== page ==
“I will bring you food and then I will explain.” 

The bartender hurried through a door behind the bar.  Johnny stood up, stifling a groan and walked over to the bar to fetch his glass and the tequila.  He positioned his chair so that he could watch the other customers.  They looked torn between staying to hear what was said and scuttling out into the dark.  Several mouthfuls of the liquor had burned their way to his stomach by the time the bartender returned.  He set a plate of tamales in front of Johnny. 

The food was spicy and filling.  Johnny ate in silence, acutely aware that his every move was being closely watched.  When he had finished he sat back in his chair.  “Gracias.  Now, tell me what's going on.”

“It is a long tale.”

“I've got time.”  Johnny stared at the man, noting beads of sweat trickling down the wrinkled face.

“Many years ago, when I was a child, a señorita lived in the village.  Her name was Ines.  Ah, you should have been here then.  I think she was the most beautiful woman I have ever seen.  But, she would not listen to her parents.  She was wild and disobedient and she refused to marry any of the young men.  One day a stranger rode into the village.  He wore his gun like yours, but his black hair was long and his eyes were like the doorway to hell.”

Johnny forced out a laugh.  “Sounds like the kinda story my mama used to tell me to scare me into being good.”

“I am telling you the truth.  My father owned this cantina and I saw his hand shake when he poured a drink for the stranger.  Ines was the only one who was not afraid.  There was gossip.  The women said that she had sold herself to this man for the promise of gold.”

Johnny closed his eyes, trying to shut out unwanted memories.  People had said this about his mother, calling her a whore.  He took refuge in the cold anger that had driven him to take up a gun to kill until all the insults had been washed away in a river of blood.

“Get to the point, old man.”

The bartender's voice shook when he continued.  “She arranged to meet him one night by the well.  It was always known as a dark and evil place; a place to be avoided after sunset.  Ines would not listen to the warnings.”

“What happened?”

“She was never seen again.”

“Probably ran off with that gunslinger,” Johnny said.

“He did not leave, and he would not tell anyone what happened to her.  The young men convinced themselves that he had killed her so they...they waited until he left the cantina and ambushed him.  They dragged him to a tree and hanged him.  Before he died, he swore that he had done nothing wrong and would have his revenge.”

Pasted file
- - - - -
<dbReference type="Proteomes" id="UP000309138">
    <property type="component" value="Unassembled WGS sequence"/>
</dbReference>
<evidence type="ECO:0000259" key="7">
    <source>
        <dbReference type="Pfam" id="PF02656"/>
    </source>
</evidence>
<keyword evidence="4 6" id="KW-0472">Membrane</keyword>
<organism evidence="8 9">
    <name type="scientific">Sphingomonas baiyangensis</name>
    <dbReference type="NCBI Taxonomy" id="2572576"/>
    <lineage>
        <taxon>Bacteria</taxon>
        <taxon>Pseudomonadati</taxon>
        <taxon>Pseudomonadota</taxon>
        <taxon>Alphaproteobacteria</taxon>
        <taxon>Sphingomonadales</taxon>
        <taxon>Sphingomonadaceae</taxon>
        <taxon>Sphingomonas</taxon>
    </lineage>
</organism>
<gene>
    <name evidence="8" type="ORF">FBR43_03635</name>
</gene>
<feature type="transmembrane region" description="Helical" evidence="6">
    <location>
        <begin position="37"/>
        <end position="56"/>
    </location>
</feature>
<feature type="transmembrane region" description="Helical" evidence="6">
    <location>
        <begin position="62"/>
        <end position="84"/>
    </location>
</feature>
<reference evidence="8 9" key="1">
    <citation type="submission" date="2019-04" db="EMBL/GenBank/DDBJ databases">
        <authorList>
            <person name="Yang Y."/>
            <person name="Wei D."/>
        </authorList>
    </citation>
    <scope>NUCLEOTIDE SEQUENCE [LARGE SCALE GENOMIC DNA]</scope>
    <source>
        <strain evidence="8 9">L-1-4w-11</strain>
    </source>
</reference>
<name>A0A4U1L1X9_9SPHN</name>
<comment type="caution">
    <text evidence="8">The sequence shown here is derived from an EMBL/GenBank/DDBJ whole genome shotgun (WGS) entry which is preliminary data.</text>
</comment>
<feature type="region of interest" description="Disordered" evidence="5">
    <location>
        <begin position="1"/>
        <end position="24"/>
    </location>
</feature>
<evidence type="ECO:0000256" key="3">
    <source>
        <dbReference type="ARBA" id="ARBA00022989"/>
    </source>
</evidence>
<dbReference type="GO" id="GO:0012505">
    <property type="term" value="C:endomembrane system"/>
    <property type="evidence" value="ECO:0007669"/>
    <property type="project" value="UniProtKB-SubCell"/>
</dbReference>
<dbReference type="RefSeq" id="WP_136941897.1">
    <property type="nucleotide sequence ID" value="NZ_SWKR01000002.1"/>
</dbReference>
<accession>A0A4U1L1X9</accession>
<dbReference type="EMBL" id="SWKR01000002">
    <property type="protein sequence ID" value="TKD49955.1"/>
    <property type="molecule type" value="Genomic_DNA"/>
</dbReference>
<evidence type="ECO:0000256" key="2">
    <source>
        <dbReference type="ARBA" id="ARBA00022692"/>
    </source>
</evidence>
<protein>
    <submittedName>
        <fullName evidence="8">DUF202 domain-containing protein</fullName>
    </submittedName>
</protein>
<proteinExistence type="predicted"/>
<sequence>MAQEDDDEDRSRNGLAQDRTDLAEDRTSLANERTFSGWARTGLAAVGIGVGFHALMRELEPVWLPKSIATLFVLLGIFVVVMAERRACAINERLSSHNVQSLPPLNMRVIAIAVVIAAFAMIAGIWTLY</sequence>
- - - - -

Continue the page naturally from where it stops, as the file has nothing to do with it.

Johnny tried not to shiver.  He'd come close to being lynched a few times and it was a death he feared.  “Did anyone find her body?”

“There was no trace of her anywhere.”

Johnny poured more tequila to get rid of the chill that was creeping down his spine.  The flame of the candle on the table flickered and, for a split second, he was back in his mother's bedroom staring at the bruises around her throat.

“If he killed her then I reckon he got what he deserved.”  He'd watched the man who'd murdered his mother swinging from a rope.  The satisfaction he'd felt hadn't lasted long enough.  “What's this got to do with the voice I heard?”

“It is her ghost, Señor.”

There were murmurs of agreement from the other men.

“I don't believe in ghosts,” Johnny said.

“Then how do you explain what you heard?  She is drawn to you because you are a gunfighter like him.”

“Save your stories for those stupid enough to believe them.”

“You will see that this is not a story.  You are here for a reason.  It has been sixty years since she disappeared and her spirit is restless.  That will draw her killer back here and more people will die.”

Johnny stood up.  “You've been drinking too much of your own tequila, old man.  All I want is someplace to sleep tonight and a blacksmith to see to my horse.  I'll be on my way tomorrow.”

“You cannot abandon us.”  The bartender reached out and gripped Johnny's sleeve.

“Let go.”  Johnny fixed his coldest stare on the man.  “I'm gonna get my bedroll and bunk in here for the night.  You got any objections?”

The man's face was flushed but he shook his head and let go of Johnny's arm.  Johnny turned away and walked to the door.  Clouds had covered the moon, hiding what little light there had been.  A heavy silence lay over the village.  He stepped out onto the hard packed earth of the street.  Barranca nickered softly and butted his head against Johnny's shoulder.

“It's alright,” Johnny reassured his horse, although the words were more for the benefit if his own jangling nerves.  Although he had never been superstitious he could almost taste evil hanging in the still air of the night.

The sound of hooves had him reaching for his gun.  He turned to the north, taking a step further into the street and peering into the darkness.  A cold, moist, fog was rising from the ground, making it harder to see.  The sound drew nearer and still he couldn't see the horse or its rider.  For no more than a heartbeat he saw a flash of red before the clouds covering the face of the moon slid away and light returned to the empty street.

“Mierde,” he said through gritted teeth.  “What the hell is going on?”


In daylight it was easy to dismiss the events of the night.  The formless nightmare that had gripped Johnny while he slept slipped away like smoke on the wind leaving him with no more than a vague sense of unease.